Nearly 3,000 students silently converged on Cross Campus last night to commemorate the tragedies of yesterday’s terrorist attacks.

Yale President Richard Levin and University Chaplain Frederick Streets organized the largest of a series of vigils held on and around campus Tuesday evening. Students pressed between Berkeley’s north and south courtyards, from Sterling Memorial Library to Calhoun College, their faces lit by candles and their voices hushed with respect. Levin greeted the community solemnly, speaking from the library’s front steps.

“I have always known this to be an extraordinary community, and to see all of you this evening is only to confirm what I have believed,” Levin said. “We not only grieve for victims of this tragedy, but we suffer with those who are still uncertain of the fates of their family members and friends.”

Levin urged members of the community to support one another, and not to jump to easy answers.

“We must not rush to judgement,” Levin said. “We do not yet know who was responsible for these attacks, but we should remember that it was the work of individuals — not the work of a people, a race, or a unified nation.”

Levin also discussed the need to donate blood, and told students where and how they could help. He was followed by Streets, who led the assembled in a prayer.

“Life for all of us has been changed forever by the events of this day,” Streets said before reading a prayer for compassion, understanding and community.

When Streets ended, he and Levin joined the standing crowd and the bells of Harkness Tower began to play Ronald Barnes’ “A Somber Pavan.” Those gathered remained in nearly absolute silence for over five minutes before quietly trailing away, many to catch President Bush’s televised national address at 8:30 p.m.

“I was moved by the turnout,” Sam Yebri ’03 said. “I was impressed by the unified feeling of our community. I was also impressed that Levin stressed that this was an act of individuals, not a race or state.”

Earlier in the evening on the New Haven Green, city Christian and Jewish leaders held a multi-denominational vigil. A crowd of about 60 arrived at 5:30 p.m. and expanded to over 100 individuals and families before 6 p.m. Mayor John DeStefano Jr. was one of the first to arrive and receive a wax candle wrapped with red paper to commemorate the innocent blood shed Tuesday.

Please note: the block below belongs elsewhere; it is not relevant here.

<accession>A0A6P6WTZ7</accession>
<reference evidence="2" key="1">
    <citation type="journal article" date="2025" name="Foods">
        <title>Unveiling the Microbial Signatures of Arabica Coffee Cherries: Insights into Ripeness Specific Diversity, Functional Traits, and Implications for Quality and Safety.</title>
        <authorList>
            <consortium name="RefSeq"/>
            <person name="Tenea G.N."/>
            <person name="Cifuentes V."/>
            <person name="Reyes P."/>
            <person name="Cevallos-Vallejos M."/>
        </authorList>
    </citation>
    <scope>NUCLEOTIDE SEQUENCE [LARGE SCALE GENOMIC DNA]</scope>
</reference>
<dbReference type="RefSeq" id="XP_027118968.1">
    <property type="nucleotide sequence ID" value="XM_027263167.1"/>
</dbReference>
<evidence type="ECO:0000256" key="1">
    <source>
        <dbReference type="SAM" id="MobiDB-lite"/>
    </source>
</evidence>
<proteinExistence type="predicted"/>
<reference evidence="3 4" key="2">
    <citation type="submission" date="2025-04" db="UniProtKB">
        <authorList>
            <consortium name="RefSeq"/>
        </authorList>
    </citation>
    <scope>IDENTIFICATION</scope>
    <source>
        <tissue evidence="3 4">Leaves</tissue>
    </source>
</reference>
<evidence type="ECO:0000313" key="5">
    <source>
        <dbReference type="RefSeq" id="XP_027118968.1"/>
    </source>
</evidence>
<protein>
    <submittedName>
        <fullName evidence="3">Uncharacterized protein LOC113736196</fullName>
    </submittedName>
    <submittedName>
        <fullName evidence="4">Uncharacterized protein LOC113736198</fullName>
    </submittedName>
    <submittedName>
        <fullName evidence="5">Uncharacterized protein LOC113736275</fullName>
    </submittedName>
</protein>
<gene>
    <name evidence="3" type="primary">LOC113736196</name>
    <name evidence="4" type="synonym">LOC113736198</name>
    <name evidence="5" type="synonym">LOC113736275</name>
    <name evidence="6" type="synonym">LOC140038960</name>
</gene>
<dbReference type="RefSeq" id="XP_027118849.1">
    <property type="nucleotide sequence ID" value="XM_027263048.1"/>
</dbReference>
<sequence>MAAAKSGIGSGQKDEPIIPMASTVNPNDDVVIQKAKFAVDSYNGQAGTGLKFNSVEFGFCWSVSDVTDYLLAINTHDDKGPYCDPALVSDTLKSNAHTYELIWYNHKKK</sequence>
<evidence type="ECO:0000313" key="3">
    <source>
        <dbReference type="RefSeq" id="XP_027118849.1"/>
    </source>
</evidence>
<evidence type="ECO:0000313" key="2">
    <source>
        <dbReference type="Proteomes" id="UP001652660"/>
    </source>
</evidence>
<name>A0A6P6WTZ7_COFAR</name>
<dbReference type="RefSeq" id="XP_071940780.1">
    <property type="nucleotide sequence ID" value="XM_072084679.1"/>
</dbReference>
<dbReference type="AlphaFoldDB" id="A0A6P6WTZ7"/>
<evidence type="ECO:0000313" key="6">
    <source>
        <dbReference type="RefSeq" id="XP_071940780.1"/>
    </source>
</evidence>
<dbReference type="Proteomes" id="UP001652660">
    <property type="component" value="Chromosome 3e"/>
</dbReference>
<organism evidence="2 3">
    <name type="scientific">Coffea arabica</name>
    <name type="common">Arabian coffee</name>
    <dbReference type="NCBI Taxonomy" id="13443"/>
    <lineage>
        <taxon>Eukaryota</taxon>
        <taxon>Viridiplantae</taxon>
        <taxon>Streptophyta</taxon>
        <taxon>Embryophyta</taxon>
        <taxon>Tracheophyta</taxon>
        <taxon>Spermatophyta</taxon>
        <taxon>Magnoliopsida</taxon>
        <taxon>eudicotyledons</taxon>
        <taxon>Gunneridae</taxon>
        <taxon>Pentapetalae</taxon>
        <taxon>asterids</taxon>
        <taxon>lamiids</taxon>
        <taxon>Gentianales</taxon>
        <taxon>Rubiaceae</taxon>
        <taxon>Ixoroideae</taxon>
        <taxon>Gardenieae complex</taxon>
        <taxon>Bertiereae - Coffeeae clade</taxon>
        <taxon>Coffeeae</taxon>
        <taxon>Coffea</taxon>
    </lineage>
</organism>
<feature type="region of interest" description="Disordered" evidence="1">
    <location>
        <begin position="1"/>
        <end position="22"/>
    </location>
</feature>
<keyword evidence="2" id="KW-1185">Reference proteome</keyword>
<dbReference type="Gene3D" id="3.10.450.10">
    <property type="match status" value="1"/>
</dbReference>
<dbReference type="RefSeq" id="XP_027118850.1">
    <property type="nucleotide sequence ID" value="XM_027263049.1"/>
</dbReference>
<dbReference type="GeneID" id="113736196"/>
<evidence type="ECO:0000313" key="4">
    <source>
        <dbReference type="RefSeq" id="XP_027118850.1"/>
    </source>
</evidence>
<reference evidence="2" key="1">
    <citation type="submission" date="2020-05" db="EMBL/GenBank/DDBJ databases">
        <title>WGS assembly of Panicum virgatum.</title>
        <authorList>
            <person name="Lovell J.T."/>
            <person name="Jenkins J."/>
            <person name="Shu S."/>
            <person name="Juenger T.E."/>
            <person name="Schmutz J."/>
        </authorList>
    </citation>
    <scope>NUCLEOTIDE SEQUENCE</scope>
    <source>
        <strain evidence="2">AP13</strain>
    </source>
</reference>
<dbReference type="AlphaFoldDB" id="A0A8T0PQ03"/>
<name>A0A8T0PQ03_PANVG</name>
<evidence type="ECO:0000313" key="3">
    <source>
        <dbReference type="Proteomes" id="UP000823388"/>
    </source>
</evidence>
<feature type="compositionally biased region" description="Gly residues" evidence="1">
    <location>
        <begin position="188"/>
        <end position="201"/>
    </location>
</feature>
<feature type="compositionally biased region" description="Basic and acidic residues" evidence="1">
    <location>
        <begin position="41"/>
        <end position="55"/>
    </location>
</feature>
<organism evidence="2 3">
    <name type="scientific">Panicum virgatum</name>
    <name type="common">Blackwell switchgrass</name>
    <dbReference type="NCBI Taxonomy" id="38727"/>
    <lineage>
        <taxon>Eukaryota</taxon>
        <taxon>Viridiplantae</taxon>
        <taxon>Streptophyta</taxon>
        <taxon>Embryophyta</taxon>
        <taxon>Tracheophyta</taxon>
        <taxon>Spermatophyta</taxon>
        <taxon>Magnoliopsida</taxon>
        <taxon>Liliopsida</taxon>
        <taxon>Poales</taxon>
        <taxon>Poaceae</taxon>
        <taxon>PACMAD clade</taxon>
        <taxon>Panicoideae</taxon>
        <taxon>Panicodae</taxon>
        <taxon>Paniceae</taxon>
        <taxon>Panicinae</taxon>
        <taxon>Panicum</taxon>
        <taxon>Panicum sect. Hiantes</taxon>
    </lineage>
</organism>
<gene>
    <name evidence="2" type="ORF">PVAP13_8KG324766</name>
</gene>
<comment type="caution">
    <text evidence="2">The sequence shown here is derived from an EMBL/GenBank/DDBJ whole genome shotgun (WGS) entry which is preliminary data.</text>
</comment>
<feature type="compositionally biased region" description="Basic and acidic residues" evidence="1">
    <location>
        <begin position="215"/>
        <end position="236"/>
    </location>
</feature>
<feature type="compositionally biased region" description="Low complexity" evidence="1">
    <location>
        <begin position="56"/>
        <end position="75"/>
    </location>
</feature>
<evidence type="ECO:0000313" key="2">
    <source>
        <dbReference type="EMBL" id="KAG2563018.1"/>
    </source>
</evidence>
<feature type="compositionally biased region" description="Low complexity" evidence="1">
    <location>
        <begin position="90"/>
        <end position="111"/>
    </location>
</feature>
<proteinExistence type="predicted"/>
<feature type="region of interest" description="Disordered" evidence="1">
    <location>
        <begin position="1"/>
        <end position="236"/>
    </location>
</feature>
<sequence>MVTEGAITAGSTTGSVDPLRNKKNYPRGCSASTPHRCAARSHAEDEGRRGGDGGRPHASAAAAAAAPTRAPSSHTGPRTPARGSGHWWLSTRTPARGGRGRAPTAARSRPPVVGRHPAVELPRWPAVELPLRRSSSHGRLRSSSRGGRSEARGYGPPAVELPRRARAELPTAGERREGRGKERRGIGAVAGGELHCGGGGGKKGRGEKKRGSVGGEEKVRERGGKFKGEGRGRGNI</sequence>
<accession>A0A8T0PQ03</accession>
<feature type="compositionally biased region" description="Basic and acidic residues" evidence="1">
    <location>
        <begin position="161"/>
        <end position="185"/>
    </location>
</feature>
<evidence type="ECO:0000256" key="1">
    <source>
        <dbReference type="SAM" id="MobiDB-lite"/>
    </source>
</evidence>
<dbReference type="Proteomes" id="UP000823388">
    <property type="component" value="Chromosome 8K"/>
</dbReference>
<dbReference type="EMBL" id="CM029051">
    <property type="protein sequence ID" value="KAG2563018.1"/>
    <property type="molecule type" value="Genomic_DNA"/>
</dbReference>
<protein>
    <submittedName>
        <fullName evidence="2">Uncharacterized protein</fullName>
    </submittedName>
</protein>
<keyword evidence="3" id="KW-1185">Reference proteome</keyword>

The lights in the churches on the Green and in Battell will be on as late as need be,” said Rev. Louise Higginbotham from the United Church on the Green. She went on to explain why Islam was not represented in the vigil.

“There were attempts to contact the Muslim community,” Higginbotham said. “In my conversations with Muslim women, they have said they are afraid because they look different when they go out on the street.”

The Slifka Center held a vigil at 7:00 p.m. in the Slifka Chapel, drawing roughly 100 members of Yale’s Jewish community, including Dean of Student Affairs Betty Trachtenberg. Rabbi James Ponet led the group in reciting psalms in both Hebrew and English, and students read poems and said prayers for the victims.

The vigil at the Afro-American Cultural Center drew nearly 45 people. The members of the church opened up with a reading from Psalms and praise and worship songs. People sang through tears throughout the vigil.

After the reading and singing the floor was opened for thoughts from the congregation. Students talked about their pain, relief and anguish.

Stephanie Webb ’03 said she thought the upbeat songs were appropriate for the occasion.

“I think that people need something positive to think about,” Webb said. “People died, but there is still plenty to praise God for. You praise God that you’re alive, that your family is alive. There are things to be happy about.”

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